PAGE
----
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Innovation, "the process by which firms master and get into practice product designs and manufacturing processes that are new to them," is vital for companies wishing to remain competitive in today's rapidly changing high technology industries. American and Japanese firms are among the world's most technologically innovative and competitive. However, the changing dynamics of global competition are forcing them to rethink their technological innovation strategies. The choices they make will have great impact on their futures as companies as well as on the livelihoods of their employees and the communities in which they operate.

In order to understand the ways in which Japanese and American companies are changing their technological innovation strategies and practices, the Committee on Japan of the National Research Council and the Committee on Advanced Technology and the International Environment (Committee 149) of the Japan Society for the Promotion of Science (JSPS) organized a bilateral task force composed of leading representatives from industry and academia to assess developments in corporate innovation strategies and report on their findings. Through a workshop discussion of the issues and subsequent interaction, the task force explored the institutional division of innovation in both countries: the structure and performance of technology-based industries, the role of the government in the support of science and technology, and the role of universities in the science and technology system. The task force was particularly interested in exploring the points on which the two systems are converging,-i.e., becoming more similar in strategy and practice-and where they continue to be distinct and different.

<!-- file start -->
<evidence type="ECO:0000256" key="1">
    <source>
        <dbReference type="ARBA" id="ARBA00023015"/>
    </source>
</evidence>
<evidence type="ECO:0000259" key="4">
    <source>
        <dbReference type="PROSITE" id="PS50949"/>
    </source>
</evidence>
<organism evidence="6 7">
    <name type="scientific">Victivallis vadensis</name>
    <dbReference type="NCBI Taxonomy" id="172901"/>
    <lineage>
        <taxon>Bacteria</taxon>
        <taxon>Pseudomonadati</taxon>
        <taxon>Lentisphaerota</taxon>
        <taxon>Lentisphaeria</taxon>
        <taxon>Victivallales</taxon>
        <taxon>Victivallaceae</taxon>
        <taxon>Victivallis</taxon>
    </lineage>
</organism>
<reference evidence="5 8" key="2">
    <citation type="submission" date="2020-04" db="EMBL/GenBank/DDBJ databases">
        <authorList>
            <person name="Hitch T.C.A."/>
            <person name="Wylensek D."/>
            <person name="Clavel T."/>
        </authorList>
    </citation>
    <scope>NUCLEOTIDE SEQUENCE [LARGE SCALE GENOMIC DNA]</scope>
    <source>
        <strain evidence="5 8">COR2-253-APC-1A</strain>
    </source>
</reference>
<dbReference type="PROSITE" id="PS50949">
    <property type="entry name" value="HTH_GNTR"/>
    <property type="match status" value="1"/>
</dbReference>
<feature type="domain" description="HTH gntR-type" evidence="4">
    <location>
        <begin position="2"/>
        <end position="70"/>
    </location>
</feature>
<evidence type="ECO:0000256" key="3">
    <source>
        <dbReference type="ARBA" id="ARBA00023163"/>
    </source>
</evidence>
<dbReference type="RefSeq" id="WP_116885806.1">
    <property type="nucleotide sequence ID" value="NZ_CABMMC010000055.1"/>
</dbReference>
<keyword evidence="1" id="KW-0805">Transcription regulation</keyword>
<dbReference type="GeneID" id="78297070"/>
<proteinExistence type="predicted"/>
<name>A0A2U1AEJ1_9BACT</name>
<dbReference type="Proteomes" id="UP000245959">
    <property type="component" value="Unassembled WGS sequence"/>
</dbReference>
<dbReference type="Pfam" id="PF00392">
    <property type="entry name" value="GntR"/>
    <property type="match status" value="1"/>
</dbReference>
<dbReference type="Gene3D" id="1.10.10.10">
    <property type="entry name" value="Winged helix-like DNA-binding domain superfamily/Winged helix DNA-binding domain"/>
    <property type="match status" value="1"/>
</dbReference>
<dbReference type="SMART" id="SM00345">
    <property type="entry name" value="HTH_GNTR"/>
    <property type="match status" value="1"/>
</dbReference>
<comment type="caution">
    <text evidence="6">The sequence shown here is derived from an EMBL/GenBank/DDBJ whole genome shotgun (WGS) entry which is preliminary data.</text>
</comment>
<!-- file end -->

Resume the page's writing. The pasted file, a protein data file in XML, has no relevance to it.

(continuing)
Although a comprehensive study of these trends in U.S. and Japanese innovation was not easily feasible, the task force was able to develop several conclusions based on its workshop discussion and follow-up interactions that were substantial in time and content. This report identifies a set of issues whose further elucidation should be helpful in guiding public policy in both nations. These issues include the role of external sourcing of innovation, transnational activity and globalization, the organization and performance of R&D, and the role of consortia, joint ventures and other joint activities. A call for greater international efforts to collect and analyze data on these important trends is the central recommendation of the task force.